How to Break the Introverted Glass Ceiling

Clinically Reviewed by Steven Melendy, PsyD. on August 07, 2018

In an ideal world, personality type would not be a predictor of career success. But, we don't live in an ideal world.

Evidence tells us that ENTJs and ESTJs make the highest salaries, ENTJs manage the most employees, and an ENTJ is the most likely personality type to become a CEO. If you're an ISFP, ISTP, INFP, INTP or INFJ, then you can expect to earn around half as much on average as your typical EXTJ – partly because you are much less likely to land a supervisory role. And even if you do make the jump into management, the chances are extremely slim that you'll be trusted with a very large team. Despite the job requiring infinite patience and focus, it's mostly Extraverts who get to manage 20+ employees.

Do Introverts face a glass ceiling? This data certainly suggests they do. And there's a frustration stirring, about being undervalued and misunderstood, or having to act like something they're not just to get their talents recognized in an Extravert-dominated workplace.

So what does it take for Introverts to get a seat at the big boy's table? How can they be heard?

What is the Introverted Glass Ceiling?

When we talk about glass ceilings, we're referring to an unfair cap on how far a person can advance based on some attribute that isn't essential to the job. Women often face the glass ceiling due to certain stereotypes about their abilities: "Women can't handle the pressure," for example, or "We didn't think she'd want that much responsibility." Therefore, women might be promoted less often than their male colleagues, even if they're at least as qualified for the job.

When Introverts hit the glass ceiling, it's based on a similar set of prejudices. How often have you heard the following?

"He's too quiet. He needs to speak up more."

"She thinks things over too much. She needs to be more decisive and learn to take action."

"He's not very sociable. He needs to build his interpersonal skills."

"She doesn't really stand out in team meetings. She needs to be more assertive."

"He's just not a natural leader. We need someone who's going to be tough."

The big problem with repeating these messages is it reinforces the idea that introversion is a defect that needs to be corrected and introverted personalities are too weak to make it to the top.

What Introverts Actually Bring to the Table

Far from being weak, Introverts possess a number of traits that not only are an asset in senior work roles, they're also the traits that disgraced leaders have visibly lacked. (Take a detour through the biographies of Uber's Travis Kalanick, Enron's Ken Lay and MF Global's Jon Corzine, for example, and you'll see how excessive risk-taking and ruthless dominance – traits of extraversion on steroids – can bring down companies when left unchecked.)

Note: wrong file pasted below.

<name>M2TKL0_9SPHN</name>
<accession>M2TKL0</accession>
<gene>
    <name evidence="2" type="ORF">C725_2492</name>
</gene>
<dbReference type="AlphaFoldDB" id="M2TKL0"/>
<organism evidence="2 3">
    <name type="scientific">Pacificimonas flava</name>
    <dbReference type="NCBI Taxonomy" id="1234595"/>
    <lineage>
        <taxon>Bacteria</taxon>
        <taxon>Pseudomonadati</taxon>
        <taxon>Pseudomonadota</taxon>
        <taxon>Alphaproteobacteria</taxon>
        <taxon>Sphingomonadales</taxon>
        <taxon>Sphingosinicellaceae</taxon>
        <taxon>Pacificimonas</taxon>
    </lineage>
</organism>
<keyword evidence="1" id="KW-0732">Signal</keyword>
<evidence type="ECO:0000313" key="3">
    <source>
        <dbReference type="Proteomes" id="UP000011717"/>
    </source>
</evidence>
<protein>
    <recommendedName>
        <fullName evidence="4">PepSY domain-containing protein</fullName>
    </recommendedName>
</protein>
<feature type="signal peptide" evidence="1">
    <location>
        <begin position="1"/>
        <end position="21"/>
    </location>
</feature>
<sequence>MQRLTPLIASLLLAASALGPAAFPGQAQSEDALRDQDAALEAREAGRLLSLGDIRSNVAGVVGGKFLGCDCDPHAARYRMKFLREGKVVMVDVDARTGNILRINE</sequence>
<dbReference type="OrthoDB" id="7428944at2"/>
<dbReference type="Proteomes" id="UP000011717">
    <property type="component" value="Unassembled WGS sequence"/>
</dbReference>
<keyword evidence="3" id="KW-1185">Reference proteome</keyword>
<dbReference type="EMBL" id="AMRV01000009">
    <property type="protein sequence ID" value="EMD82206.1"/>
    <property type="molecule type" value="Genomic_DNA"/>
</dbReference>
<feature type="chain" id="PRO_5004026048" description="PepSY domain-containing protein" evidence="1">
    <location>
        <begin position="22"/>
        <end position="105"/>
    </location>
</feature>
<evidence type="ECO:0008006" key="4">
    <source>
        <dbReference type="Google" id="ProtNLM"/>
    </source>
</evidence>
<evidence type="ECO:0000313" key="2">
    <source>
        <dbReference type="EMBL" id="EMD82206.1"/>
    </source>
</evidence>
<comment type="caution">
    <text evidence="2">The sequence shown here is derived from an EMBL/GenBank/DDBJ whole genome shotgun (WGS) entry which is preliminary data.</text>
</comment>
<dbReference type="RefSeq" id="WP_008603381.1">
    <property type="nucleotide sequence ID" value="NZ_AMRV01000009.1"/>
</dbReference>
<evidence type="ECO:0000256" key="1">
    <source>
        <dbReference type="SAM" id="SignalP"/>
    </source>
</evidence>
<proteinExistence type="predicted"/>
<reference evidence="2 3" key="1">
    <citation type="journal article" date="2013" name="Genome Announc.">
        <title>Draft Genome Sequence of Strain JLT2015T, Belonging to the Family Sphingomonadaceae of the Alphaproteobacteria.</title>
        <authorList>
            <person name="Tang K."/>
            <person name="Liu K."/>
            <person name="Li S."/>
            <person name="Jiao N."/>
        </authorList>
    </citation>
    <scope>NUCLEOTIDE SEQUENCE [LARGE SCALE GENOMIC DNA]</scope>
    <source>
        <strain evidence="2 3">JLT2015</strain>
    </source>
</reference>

Here's what introverts bring to the management table:

Prudence. Yes, it sounds boring, but managers and leaders who create stability, who keep a level head in a crisis and who avoid taking unnecessary risks create solid and successful teams. Introverts think things through and don't take impulsive actions. Their team members are not thrown off balance by rapid and unexpected changes of direction or sudden emotional shifts.

Humility: It's sad that we don't place much value on the trait of humility since a healthy sense of our own limitations is essential for reaching our goals. The humble person is more likely to admit that she doesn't have all the answers and to incorporate other people's ideas into the overall plan. One study linked the virtue of humility to a leadership style described as "servant leadership." These leaders foster good performance by focusing on the growth, well-being and reciprocity of their teams.

Constructive communication: Introverts are often accused of being poor and reluctant communicators, but what they actually do is patient listening. They allow others to speak and spend a lot of time engaging in calm and constructive debate. This thorough and inclusive approach allows them to make considered decisions that are focused on the "why?" and "is this the right thing to do?" rather than the extraverted approach of "let's just do it!"

Productive rather than competitive: Introverts are really not at home in the battleground of meetings and individual competition, preferring to reflect and collaborate over making snap decisions. Instead, they're motivated by productivity, of getting the job done for the good of the project without being sidetracked by ego or the thrill of winning the debate. This perhaps explains why Introverts are more effective leaders of proactive teams than Extraverts.